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Wednesday, November 12, 2008

Let's Talk About Change

I could not have been happier when Senator Obama became President Elect Obama. His election brought me to tears and stirred a sense of pride in our great people that I have not felt in a long time. But now I am concerned.

I am not concerned that President Elect Obama won't do the things he said he will do. I have confidence that he will work hard and surround himself with people of excellence in order to reach the goals he has set for our nation. My concern is about us.

I am concerned that we have forgotten what it means to work and sacrifice to make things happen. I am afraid we have such faith and hope in Barack Obama that we think we can just sit back and let him take care of things. Let me tell you, that was not my intention when I pulled the lever next to his name.

During the Civil Rights Movement people did not sit back and let Martin Luther King handle it. They took to the streets and protested. They walked instead of riding the bus. They endured fire hoses and police dogs and beatings. They understood that they needed to make sacrifices in order to achieve change. King said
"Change does not roll in on the wheels of inevitability, but comes through continuous struggle. And so we must straighten our backs and work for our freedom.
We cannot just sit back now and think everything is going to be fine and wonder in four years why we haven't seen the change we expected. We need to get up and work for it. President Elect Obama said it himself in his victory speech on Nov. 4th;

This victory alone is not the change we seek. It is only the chance for us to make that change. And that cannot happen if we go back to the way things were.
It can't happen without you, without a new spirit of service, a new spirit of sacrifice.
So let us summon a new spirit of patriotism, of responsibility, where each of us resolves to pitch in and work harder and look after not only ourselves but each other.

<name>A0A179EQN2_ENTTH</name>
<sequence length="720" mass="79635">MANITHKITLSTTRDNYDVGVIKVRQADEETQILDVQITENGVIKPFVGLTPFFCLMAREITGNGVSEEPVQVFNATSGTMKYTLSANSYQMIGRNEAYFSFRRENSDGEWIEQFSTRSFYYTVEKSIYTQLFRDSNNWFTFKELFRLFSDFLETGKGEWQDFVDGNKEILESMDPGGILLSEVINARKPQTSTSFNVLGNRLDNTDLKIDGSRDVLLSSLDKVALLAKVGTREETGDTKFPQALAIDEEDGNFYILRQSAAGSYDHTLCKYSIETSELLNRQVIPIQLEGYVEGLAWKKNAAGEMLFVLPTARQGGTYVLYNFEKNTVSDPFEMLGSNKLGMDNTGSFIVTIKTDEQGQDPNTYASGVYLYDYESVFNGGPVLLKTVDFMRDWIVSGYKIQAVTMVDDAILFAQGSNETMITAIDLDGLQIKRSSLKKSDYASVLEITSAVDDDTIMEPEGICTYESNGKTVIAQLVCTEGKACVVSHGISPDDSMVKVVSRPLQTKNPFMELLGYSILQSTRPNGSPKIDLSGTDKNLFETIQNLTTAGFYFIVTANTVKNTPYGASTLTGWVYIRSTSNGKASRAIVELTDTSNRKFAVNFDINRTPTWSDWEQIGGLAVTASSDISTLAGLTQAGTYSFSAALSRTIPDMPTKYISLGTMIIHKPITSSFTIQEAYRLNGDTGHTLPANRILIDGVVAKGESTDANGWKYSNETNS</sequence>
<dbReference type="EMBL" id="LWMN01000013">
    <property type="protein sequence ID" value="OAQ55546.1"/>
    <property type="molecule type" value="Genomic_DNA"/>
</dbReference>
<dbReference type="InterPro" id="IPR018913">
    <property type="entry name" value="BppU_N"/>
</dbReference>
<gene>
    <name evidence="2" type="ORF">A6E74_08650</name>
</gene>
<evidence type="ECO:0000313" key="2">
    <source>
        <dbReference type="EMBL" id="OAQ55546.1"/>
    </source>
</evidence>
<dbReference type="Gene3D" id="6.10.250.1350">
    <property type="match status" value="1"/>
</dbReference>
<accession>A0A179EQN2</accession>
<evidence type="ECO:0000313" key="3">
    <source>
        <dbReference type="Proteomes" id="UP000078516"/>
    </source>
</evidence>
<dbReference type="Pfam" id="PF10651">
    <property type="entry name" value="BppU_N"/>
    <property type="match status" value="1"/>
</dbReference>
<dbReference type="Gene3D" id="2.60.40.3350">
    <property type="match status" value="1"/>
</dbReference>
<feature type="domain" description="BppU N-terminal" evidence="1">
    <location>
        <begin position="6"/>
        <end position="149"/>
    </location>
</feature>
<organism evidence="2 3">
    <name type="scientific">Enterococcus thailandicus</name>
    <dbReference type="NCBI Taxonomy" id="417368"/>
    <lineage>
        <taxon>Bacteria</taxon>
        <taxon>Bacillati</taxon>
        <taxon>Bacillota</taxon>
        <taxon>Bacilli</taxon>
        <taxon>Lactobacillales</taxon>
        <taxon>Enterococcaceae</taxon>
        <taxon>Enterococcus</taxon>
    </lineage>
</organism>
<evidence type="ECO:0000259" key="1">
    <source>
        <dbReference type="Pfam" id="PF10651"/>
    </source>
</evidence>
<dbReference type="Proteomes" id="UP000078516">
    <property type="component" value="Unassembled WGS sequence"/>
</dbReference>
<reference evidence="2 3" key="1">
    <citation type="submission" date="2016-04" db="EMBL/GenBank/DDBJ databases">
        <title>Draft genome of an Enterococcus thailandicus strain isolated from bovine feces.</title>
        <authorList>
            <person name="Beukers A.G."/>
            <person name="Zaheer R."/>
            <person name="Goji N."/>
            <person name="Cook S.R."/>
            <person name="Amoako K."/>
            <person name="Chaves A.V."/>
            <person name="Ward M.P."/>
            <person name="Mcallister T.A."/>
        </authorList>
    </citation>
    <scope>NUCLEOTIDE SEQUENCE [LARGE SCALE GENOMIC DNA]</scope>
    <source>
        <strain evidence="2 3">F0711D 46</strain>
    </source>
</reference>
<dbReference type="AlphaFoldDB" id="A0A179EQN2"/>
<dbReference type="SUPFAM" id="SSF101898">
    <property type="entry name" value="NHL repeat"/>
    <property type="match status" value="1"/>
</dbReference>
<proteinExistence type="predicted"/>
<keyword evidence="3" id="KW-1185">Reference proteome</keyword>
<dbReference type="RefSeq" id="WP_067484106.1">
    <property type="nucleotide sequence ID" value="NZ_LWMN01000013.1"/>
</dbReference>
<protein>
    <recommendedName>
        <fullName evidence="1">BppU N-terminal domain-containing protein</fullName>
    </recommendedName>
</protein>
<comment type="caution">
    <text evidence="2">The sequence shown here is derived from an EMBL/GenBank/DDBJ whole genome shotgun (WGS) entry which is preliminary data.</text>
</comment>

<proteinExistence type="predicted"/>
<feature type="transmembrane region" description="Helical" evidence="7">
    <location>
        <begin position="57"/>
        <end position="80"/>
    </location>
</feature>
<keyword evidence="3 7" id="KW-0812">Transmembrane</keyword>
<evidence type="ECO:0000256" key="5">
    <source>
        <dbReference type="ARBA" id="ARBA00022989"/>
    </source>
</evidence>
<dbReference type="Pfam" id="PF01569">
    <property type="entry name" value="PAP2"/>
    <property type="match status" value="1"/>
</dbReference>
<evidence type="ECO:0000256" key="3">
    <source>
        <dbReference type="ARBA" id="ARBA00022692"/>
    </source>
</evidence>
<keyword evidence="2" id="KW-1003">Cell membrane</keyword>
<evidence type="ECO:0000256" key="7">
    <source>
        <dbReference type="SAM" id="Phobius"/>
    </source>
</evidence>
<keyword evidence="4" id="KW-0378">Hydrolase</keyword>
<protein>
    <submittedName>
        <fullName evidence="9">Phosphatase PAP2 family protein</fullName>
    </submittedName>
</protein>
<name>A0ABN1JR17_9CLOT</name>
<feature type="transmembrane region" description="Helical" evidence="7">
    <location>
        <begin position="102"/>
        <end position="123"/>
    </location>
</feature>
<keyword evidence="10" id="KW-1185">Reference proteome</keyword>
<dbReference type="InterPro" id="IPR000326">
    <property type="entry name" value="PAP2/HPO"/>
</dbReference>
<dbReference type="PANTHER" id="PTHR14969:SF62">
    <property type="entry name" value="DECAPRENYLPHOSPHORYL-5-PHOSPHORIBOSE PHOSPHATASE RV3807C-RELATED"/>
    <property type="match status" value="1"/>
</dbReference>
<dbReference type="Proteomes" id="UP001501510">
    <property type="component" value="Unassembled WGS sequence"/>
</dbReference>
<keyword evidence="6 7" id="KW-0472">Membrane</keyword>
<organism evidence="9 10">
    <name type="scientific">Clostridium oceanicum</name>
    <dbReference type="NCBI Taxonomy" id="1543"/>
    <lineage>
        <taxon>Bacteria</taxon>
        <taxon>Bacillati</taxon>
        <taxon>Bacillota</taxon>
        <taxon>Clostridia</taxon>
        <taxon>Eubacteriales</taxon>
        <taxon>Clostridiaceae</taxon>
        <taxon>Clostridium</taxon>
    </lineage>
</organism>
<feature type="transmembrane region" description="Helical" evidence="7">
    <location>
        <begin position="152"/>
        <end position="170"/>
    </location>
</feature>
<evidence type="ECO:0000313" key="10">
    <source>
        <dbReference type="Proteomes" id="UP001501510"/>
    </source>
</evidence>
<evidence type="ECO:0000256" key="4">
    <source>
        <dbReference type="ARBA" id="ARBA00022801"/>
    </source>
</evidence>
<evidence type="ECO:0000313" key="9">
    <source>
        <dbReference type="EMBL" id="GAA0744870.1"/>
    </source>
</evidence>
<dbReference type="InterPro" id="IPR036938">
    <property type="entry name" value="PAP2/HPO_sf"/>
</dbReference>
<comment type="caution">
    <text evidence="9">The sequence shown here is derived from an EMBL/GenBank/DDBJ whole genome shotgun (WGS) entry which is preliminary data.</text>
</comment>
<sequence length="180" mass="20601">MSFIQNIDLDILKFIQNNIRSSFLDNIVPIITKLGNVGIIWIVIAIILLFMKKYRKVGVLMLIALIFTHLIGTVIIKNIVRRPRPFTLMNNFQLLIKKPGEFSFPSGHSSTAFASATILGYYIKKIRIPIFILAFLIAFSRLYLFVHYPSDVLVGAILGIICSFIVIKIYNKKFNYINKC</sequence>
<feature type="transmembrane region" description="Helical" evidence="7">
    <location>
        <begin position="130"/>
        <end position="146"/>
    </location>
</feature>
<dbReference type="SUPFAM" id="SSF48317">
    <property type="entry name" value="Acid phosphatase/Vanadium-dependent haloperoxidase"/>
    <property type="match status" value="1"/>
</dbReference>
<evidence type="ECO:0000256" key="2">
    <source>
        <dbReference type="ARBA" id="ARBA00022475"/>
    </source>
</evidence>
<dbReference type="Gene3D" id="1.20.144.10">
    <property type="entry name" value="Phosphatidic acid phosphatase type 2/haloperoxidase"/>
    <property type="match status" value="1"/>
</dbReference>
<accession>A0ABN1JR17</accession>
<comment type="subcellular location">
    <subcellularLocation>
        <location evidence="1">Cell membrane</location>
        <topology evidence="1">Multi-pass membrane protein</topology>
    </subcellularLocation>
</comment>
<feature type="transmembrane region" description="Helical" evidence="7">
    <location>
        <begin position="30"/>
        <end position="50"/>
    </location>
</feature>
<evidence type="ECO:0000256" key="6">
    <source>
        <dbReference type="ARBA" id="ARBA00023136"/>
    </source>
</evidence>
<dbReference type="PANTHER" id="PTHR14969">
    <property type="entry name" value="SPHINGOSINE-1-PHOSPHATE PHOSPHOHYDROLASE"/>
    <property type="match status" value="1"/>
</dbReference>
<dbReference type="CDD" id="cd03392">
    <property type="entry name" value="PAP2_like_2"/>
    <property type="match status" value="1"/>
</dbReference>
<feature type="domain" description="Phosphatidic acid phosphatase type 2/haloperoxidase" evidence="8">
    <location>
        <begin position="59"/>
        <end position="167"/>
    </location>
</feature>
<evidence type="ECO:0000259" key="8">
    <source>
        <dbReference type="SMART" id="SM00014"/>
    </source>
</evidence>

He is our leader, but he is not our savior. He will call us to service in the name of change. We need to be ready to answer that call. But we also need to get up and create our own calls. Volunteer. Become a community organizer. Make phone calls and campaign for initiatives that are important. Keep working for change you believe our country needs. Don't leave it to others.

Let us not forget that despite the overwhelming victory we experienced, three states voted to officially institute discrimination by actively outlawing same sex marriage. Is that the change we're looking for? Not me.

Let's also not forget about the hungry, the homeless, the sick and dying, the mentally ill, the still disenfranchised minorities. All of those people that are treated as less than whole human beings. We must work for change for them.

If your mortgage is restructured so you don't get foreclosed on, don't forget about the millions who never had a house to call their own. If you find you are suddenly able to afford medication you never could before, remember those that never got a diagnosis because they couldn't see a doctor. Enjoy your freedom, but remember those that have lost theirs without trial because they fit a profile.

There are lots of changes to be made and not even a fraction of them will be done in the next four years. Don't lose your hope because it's not happening fast enough. Keep working and remember we have started down a long road. But it is a better road as long as we keep working on it.

Posted by Ken at 10:31 AM 1comments

Calvin - "How come you know so much?"
Dad - "It's all in the book you get when you become a father."


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